In a preliminary trial, people with colitis significantly improved on a sugar-free, low-allergen diet with additional nutritional supplementation that included a multivitamin-mineral supplement (2–6 tablets per day); a fish oil supplement (400 mg per day); borage oil (400 mg per day); flaxseed oil (400 mg per day); and a probiotic formula containing Lactobacillus acidophilus and other species of beneficial bacteria. Some participants received slight variations of this regimen. Since so many different supplements were given and since the trial was not controlled, it is not possible to say which, if any, of the nutrients was responsible for the improvement observed by the researchers.

Are there any side effects or interactions?
Refer to the individual supplement for information about any side effects or interactions.

Herbs that may be helpful

A small clinical study found that people with colitis taking 550 mg of boswellia gum resin three times daily for six weeks had similar improvement in symptoms and the severity of their disease as people with colitis taking the drug sulfasalazine. Overall, 82% of patients receiving boswellia, along with 75% of patients taking sulfasalazine, went into remission.

In a preliminary trial, people with colitis remained in remission just as long when they took 20 grams of ground psyllium seeds twice daily with water as when they took the drug mesalamine. The combination of the two was slightly more effective than either alone. Controlled trials are now needed to confirm a therapeutic effect of psyllium for colitis.

In a controlled trial, supplementation with wheat grass juice for one month resulted in clinical improvement in 78% of people with ulcerative colitis, compared with 30% of those receiving a placebo. The amount of wheat grass used was 20 ml per day initially; this was increased by 20 ml per day to a maximum of 100 ml per day (approximately 3.5 ounces).

German doctors practicing herbal medicine often recommend chamomile for people with colitis. A cup of strong tea drunk three times per day is standard, along with enemas using the tea when it reaches body temperature.

Enemas of oil of St. John’s wort may also be beneficial. Consult with a doctor before using St. John’s wort oil enemas.

Aloe vera juice has anti-inflammatory activity and been used by some doctors for people with colitis. In a double-blind study of people with mildly to moderately active ulcerative colitis, supplementation with aloe resulted in a complete remission or an improvement in symptoms in 47% of cases, compared with 14% of those given a placebo (a statistically significant difference).47 No significant side effects were seen. The amount of aloe used was 100 ml (approximately 3.5 ounces) twice a day for four weeks. Other traditional anti-inflammatory and soothing herbs, including calendula, flaxseed, licorice, marshmallow, myrrh, and yarrow. Many of these herbs are most effective, according to clinical experience, if taken internally as well as in enema form. Enemas should be avoided during acute flare-ups but are useful for mild and chronic inflammation. It is best to consult with a doctor experienced with botanical medicine to learn more about herbal enemas before using them. More research needs to be done to determine the effectiveness of these herbs.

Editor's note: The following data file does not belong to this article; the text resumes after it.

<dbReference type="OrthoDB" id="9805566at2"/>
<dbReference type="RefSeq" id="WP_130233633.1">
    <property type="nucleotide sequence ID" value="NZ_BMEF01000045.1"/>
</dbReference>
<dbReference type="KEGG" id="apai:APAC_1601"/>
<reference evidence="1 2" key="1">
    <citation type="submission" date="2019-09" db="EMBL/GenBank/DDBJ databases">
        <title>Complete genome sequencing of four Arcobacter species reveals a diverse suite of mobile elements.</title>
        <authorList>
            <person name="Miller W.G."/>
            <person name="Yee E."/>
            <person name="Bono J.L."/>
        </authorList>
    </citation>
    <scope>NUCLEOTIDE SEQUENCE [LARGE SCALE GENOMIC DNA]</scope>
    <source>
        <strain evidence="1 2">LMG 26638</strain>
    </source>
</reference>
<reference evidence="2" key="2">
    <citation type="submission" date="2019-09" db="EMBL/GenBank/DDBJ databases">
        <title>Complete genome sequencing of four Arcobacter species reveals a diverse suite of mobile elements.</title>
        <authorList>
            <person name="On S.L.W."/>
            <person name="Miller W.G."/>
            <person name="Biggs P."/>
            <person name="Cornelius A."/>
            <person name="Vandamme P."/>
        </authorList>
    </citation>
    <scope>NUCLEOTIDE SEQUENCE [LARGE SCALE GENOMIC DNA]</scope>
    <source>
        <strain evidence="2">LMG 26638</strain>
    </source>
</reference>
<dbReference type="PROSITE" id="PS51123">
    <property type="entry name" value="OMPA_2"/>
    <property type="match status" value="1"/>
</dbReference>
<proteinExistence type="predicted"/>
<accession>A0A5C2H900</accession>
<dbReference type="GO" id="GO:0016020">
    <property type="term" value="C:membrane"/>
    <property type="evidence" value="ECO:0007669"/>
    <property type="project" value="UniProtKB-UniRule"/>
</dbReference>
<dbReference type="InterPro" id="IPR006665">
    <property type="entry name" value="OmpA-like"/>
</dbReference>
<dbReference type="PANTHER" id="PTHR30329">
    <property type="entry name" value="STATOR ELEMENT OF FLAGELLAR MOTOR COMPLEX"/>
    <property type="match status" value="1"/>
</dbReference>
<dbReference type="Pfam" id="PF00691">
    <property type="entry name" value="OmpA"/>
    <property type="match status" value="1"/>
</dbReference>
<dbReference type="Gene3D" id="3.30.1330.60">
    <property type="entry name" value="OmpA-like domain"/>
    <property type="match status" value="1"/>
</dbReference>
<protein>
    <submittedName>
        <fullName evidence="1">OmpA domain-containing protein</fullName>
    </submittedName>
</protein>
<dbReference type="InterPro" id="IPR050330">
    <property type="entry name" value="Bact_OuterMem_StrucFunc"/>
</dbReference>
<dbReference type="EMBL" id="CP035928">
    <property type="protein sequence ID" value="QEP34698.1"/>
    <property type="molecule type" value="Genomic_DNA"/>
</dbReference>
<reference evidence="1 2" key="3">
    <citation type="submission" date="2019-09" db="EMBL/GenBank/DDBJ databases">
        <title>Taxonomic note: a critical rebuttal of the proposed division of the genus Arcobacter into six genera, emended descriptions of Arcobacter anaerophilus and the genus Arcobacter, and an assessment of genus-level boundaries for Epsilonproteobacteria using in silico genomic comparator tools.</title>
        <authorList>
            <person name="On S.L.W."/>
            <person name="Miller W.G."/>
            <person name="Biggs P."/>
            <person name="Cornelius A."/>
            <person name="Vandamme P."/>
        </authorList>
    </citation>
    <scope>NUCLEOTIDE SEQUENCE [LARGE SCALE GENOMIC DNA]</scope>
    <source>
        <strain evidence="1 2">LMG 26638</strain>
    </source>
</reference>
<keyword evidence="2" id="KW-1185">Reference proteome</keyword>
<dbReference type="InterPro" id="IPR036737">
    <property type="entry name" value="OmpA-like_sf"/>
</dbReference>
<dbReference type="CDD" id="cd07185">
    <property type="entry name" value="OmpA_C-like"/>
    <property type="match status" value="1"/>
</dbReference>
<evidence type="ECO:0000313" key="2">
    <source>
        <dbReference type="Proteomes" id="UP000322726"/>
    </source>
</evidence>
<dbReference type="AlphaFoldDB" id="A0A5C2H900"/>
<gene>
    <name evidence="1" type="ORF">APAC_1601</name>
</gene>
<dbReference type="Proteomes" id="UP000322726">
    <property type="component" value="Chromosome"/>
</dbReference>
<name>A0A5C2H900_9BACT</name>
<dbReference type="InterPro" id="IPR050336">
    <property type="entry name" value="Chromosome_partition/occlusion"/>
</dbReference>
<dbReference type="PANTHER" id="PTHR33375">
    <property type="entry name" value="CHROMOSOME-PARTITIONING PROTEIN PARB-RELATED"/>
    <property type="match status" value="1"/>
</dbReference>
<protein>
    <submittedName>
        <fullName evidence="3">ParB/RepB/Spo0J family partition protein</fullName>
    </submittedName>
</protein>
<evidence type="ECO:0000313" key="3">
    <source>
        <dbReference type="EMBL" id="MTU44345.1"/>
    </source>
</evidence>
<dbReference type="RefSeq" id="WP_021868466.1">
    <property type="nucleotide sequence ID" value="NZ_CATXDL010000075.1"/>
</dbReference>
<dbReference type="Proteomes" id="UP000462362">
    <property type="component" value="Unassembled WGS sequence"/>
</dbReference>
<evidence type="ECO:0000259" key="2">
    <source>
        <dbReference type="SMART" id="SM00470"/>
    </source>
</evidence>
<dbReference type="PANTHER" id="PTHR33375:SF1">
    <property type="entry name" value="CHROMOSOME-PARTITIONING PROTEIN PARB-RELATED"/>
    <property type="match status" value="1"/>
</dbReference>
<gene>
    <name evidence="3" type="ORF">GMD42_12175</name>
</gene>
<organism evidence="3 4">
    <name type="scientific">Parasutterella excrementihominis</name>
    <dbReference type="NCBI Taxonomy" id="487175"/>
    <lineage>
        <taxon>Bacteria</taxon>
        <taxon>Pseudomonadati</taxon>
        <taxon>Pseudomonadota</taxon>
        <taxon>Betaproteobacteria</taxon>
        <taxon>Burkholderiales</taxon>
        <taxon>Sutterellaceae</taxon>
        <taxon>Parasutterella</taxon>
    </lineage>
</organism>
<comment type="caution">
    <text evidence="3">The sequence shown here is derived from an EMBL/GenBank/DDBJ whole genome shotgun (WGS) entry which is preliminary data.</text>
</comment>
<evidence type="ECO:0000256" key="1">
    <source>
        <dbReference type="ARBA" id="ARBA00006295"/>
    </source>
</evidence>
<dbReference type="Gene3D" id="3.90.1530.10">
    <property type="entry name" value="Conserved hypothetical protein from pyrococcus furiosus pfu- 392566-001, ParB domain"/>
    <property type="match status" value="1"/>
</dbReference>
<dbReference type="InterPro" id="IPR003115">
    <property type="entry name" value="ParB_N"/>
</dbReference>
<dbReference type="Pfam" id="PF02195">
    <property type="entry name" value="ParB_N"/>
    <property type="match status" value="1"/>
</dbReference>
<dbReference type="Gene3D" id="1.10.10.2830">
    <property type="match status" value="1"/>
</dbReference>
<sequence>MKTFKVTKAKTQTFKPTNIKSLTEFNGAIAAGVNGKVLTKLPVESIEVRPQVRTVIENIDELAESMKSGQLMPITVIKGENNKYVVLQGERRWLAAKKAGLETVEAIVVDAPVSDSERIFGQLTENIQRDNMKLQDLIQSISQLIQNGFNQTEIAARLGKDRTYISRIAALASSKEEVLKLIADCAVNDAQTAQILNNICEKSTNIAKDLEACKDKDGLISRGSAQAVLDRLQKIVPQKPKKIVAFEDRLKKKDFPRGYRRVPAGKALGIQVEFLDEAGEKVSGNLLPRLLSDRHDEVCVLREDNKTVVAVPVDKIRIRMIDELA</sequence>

Are there any side effects or interactions?
Refer to the individual herb for information about any side effects or interactions.

Wholesome ~ Fresh ~ Delicious                                                                                                    A Cookbook From The Brouse House

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JENNIE BROUSE has a passion for making delicious, nutritious food, and has been practicing since she was a girl. Her dear mother instilled in her the wisdom of eating for health, growing and preserving food from their large garden, and cooking from scratch. This lifestyle continued while raising their children to today. Sharing her delicious meals with friends and family has been part of her “love language”. Jennie’s husband, Richard, has counseled many patients with nutritional advice for over 43 years. She has worked beside him encouraging them in their change to a healthier lifestyle, including eating habits. This cookbook has evolved from the many requests of patients and friends who want a few guidelines for more wholesome cooking. Thus, Wholesome-Fresh-Delicious has been created with recipes that have been favorites in the Brouse house. It is the authors’ hope that many will be inspired to seek out more wholesome food sources, embrace seasonal eating of fresh produce, and love cooking from scratch; all of which will encourage great health!